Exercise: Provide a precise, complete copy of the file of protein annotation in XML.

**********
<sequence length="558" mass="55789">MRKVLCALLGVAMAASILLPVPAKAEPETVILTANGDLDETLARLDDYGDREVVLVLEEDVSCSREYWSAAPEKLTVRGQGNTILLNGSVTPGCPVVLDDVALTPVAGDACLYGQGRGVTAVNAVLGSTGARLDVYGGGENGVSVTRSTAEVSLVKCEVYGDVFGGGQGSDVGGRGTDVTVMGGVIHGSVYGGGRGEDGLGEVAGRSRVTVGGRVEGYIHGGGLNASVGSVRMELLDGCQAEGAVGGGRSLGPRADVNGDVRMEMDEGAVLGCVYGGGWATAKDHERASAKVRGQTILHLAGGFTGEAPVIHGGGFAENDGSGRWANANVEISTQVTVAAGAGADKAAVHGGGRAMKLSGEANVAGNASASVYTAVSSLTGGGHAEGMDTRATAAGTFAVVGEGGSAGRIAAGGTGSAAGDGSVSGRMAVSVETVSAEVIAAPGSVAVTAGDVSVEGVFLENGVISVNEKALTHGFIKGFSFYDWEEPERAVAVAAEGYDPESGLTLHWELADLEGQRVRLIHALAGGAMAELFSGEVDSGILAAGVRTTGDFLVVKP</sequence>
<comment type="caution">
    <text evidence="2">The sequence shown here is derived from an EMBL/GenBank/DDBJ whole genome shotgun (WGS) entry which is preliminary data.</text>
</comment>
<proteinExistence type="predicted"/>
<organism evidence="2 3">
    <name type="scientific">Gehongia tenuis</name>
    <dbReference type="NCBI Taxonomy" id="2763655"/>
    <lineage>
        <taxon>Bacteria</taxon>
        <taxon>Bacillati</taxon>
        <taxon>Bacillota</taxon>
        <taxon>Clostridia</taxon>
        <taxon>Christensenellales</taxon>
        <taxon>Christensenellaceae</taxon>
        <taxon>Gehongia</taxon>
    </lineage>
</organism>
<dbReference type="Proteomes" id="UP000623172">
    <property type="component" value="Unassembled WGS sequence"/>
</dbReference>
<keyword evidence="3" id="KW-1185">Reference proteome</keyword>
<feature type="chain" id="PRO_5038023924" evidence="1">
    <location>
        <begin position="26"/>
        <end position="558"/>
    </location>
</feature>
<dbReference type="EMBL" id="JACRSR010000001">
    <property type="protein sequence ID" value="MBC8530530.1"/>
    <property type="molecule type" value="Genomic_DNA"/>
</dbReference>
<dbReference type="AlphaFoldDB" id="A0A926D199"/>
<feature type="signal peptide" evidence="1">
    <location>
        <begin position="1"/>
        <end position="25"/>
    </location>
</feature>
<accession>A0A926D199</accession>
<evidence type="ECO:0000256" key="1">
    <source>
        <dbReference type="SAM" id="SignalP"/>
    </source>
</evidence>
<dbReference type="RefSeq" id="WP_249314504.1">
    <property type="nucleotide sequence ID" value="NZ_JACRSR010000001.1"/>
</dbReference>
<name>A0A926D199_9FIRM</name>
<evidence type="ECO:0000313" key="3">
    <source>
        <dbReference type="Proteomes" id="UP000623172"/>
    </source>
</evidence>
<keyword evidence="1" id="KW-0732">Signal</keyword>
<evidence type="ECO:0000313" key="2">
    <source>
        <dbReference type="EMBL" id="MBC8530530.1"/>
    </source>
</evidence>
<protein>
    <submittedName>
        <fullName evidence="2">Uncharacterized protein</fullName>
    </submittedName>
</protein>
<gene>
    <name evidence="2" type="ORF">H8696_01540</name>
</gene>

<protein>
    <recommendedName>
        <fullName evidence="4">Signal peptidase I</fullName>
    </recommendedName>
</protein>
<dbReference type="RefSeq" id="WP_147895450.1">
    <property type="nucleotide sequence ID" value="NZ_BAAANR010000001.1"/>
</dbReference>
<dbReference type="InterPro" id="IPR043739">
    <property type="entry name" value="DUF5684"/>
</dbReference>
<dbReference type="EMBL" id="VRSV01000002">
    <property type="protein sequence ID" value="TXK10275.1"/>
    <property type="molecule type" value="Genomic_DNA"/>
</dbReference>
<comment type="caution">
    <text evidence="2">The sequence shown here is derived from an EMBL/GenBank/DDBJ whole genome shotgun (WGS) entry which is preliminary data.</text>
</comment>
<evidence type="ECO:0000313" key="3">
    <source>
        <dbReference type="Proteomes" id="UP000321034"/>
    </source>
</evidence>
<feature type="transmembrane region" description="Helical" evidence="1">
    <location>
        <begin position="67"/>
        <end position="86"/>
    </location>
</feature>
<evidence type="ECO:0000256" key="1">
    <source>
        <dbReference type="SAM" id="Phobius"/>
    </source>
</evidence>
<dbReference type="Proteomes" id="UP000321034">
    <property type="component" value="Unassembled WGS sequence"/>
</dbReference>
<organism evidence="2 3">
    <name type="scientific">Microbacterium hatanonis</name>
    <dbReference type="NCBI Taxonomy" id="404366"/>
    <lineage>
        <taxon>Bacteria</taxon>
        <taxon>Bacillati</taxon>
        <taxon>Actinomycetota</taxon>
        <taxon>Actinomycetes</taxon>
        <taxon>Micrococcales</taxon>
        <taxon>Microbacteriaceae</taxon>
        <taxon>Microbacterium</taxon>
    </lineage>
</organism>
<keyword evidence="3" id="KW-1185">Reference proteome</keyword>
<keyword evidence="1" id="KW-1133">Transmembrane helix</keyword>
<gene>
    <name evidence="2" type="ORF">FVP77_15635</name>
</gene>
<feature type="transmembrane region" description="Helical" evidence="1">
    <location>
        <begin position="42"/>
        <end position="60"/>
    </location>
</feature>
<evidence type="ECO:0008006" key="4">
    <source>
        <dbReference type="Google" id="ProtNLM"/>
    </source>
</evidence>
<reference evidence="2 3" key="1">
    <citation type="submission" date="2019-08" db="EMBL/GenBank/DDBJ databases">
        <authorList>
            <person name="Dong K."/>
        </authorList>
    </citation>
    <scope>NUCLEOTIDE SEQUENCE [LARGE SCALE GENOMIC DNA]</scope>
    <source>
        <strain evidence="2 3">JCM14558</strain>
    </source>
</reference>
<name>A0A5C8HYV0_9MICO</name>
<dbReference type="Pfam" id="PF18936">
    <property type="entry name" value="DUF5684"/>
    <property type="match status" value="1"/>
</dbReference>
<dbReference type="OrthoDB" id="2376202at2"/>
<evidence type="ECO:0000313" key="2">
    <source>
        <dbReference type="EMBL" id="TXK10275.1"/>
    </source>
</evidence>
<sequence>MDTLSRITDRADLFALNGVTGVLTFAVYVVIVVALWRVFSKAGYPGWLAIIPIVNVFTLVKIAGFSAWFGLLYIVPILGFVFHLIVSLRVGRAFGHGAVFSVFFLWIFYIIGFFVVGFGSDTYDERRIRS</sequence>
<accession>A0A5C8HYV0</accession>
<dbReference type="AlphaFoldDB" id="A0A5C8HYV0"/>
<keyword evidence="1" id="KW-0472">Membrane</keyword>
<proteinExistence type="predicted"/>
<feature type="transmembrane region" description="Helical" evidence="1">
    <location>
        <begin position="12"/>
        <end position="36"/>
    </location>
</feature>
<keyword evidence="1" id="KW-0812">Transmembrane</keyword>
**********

<sequence length="558" mass="55789">MRKVLCALLGVAMAASILLPVPAKAEPETVILTANGDLDETLARLDDYGDREVVLVLEEDVSCSREYWSAAPEKLTVRGQGNTILLNGSVTPGCPVVLDDVALTPVAGDACLYGQGRGVTAVNAVLGSTGARLDVYGGGENGVSVTRSTAEVSLVKCEVYGDVFGGGQGSDVGGRGTDVTVMGGVIHGSVYGGGRGEDGLGEVAGRSRVTVGGRVEGYIHGGGLNASVGSVRMELLDGCQAEGAVGGGRSLGPRADVNGDVRMEMDEGAVLGCVYGGGWATAKDHERASAKVRGQTILHLAGGFTGEAPVIHGGGFAENDGSGRWANANVEISTQVTVAAGAGADKAAVHGGGRAMKLSGEANVAGNASASVYTAVSSLTGGGHAEGMDTRATAAGTFAVVGEGGSAGRIAAGGTGSAAGDGSVSGRMAVSVETVSAEVIAAPGSVAVTAGDVSVEGVFLENGVISVNEKALTHGFIKGFSFYDWEEPERAVAVAAEGYDPESGLTLHWELADLEGQRVRLIHALAGGAMAELFSGEVDSGILAAGVRTTGDFLVVKP</sequence>
<comment type="caution">
    <text evidence="2">The sequence shown here is derived from an EMBL/GenBank/DDBJ whole genome shotgun (WGS) entry which is preliminary data.</text>
</comment>
<proteinExistence type="predicted"/>
<organism evidence="2 3">
    <name type="scientific">Gehongia tenuis</name>
    <dbReference type="NCBI Taxonomy" id="2763655"/>
    <lineage>
        <taxon>Bacteria</taxon>
        <taxon>Bacillati</taxon>
        <taxon>Bacillota</taxon>
        <taxon>Clostridia</taxon>
        <taxon>Christensenellales</taxon>
        <taxon>Christensenellaceae</taxon>
        <taxon>Gehongia</taxon>
    </lineage>
</organism>
<dbReference type="Proteomes" id="UP000623172">
    <property type="component" value="Unassembled WGS sequence"/>
</dbReference>
<keyword evidence="3" id="KW-1185">Reference proteome</keyword>
<feature type="chain" id="PRO_5038023924" evidence="1">
    <location>
        <begin position="26"/>
        <end position="558"/>
    </location>
</feature>
<dbReference type="EMBL" id="JACRSR010000001">
    <property type="protein sequence ID" value="MBC8530530.1"/>
    <property type="molecule type" value="Genomic_DNA"/>
</dbReference>
<dbReference type="AlphaFoldDB" id="A0A926D199"/>
<feature type="signal peptide" evidence="1">
    <location>
        <begin position="1"/>
        <end position="25"/>
    </location>
</feature>
<accession>A0A926D199</accession>
<evidence type="ECO:0000256" key="1">
    <source>
        <dbReference type="SAM" id="SignalP"/>
    </source>
</evidence>
<dbReference type="RefSeq" id="WP_249314504.1">
    <property type="nucleotide sequence ID" value="NZ_JACRSR010000001.1"/>
</dbReference>
<name>A0A926D199_9FIRM</name>
<evidence type="ECO:0000313" key="3">
    <source>
        <dbReference type="Proteomes" id="UP000623172"/>
    </source>
</evidence>
<keyword evidence="1" id="KW-0732">Signal</keyword>
<evidence type="ECO:0000313" key="2">
    <source>
        <dbReference type="EMBL" id="MBC8530530.1"/>
    </source>
</evidence>
<protein>
    <submittedName>
        <fullName evidence="2">Uncharacterized protein</fullName>
    </submittedName>
</protein>
<gene>
    <name evidence="2" type="ORF">H8696_01540</name>
</gene>

<protein>
    <recommendedName>
        <fullName evidence="4">Signal peptidase I</fullName>
    </recommendedName>
</protein>
<dbReference type="RefSeq" id="WP_147895450.1">
    <property type="nucleotide sequence ID" value="NZ_BAAANR010000001.1"/>
</dbReference>
<dbReference type="InterPro" id="IPR043739">
    <property type="entry name" value="DUF5684"/>
</dbReference>
<dbReference type="EMBL" id="VRSV01000002">
    <property type="protein sequence ID" value="TXK10275.1"/>
    <property type="molecule type" value="Genomic_DNA"/>
</dbReference>
<comment type="caution">
    <text evidence="2">The sequence shown here is derived from an EMBL/GenBank/DDBJ whole genome shotgun (WGS) entry which is preliminary data.</text>
</comment>
<evidence type="ECO:0000313" key="3">
    <source>
        <dbReference type="Proteomes" id="UP000321034"/>
    </source>
</evidence>
<feature type="transmembrane region" description="Helical" evidence="1">
    <location>
        <begin position="67"/>
        <end position="86"/>
    </location>
</feature>
<evidence type="ECO:0000256" key="1">
    <source>
        <dbReference type="SAM" id="Phobius"/>
    </source>
</evidence>
<dbReference type="Proteomes" id="UP000321034">
    <property type="component" value="Unassembled WGS sequence"/>
</dbReference>
<organism evidence="2 3">
    <name type="scientific">Microbacterium hatanonis</name>
    <dbReference type="NCBI Taxonomy" id="404366"/>
    <lineage>
        <taxon>Bacteria</taxon>
        <taxon>Bacillati</taxon>
        <taxon>Actinomycetota</taxon>
        <taxon>Actinomycetes</taxon>
        <taxon>Micrococcales</taxon>
        <taxon>Microbacteriaceae</taxon>
        <taxon>Microbacterium</taxon>
    </lineage>
</organism>
<keyword evidence="3" id="KW-1185">Reference proteome</keyword>
<keyword evidence="1" id="KW-1133">Transmembrane helix</keyword>
<gene>
    <name evidence="2" type="ORF">FVP77_15635</name>
</gene>
<feature type="transmembrane region" description="Helical" evidence="1">
    <location>
        <begin position="42"/>
        <end position="60"/>
    </location>
</feature>
<evidence type="ECO:0008006" key="4">
    <source>
        <dbReference type="Google" id="ProtNLM"/>
    </source>
</evidence>
<reference evidence="2 3" key="1">
    <citation type="submission" date="2019-08" db="EMBL/GenBank/DDBJ databases">
        <authorList>
            <person name="Dong K."/>
        </authorList>
    </citation>
    <scope>NUCLEOTIDE SEQUENCE [LARGE SCALE GENOMIC DNA]</scope>
    <source>
        <strain evidence="2 3">JCM14558</strain>
    </source>
</reference>
<name>A0A5C8HYV0_9MICO</name>
<dbReference type="Pfam" id="PF18936">
    <property type="entry name" value="DUF5684"/>
    <property type="match status" value="1"/>
</dbReference>
<dbReference type="OrthoDB" id="2376202at2"/>
<evidence type="ECO:0000313" key="2">
    <source>
        <dbReference type="EMBL" id="TXK10275.1"/>
    </source>
</evidence>
<sequence>MDTLSRITDRADLFALNGVTGVLTFAVYVVIVVALWRVFSKAGYPGWLAIIPIVNVFTLVKIAGFSAWFGLLYIVPILGFVFHLIVSLRVGRAFGHGAVFSVFFLWIFYIIGFFVVGFGSDTYDERRIRS</sequence>
<accession>A0A5C8HYV0</accession>
<dbReference type="AlphaFoldDB" id="A0A5C8HYV0"/>
<keyword evidence="1" id="KW-0472">Membrane</keyword>
<proteinExistence type="predicted"/>
<feature type="transmembrane region" description="Helical" evidence="1">
    <location>
        <begin position="12"/>
        <end position="36"/>
    </location>
</feature>
<keyword evidence="1" id="KW-0812">Transmembrane</keyword>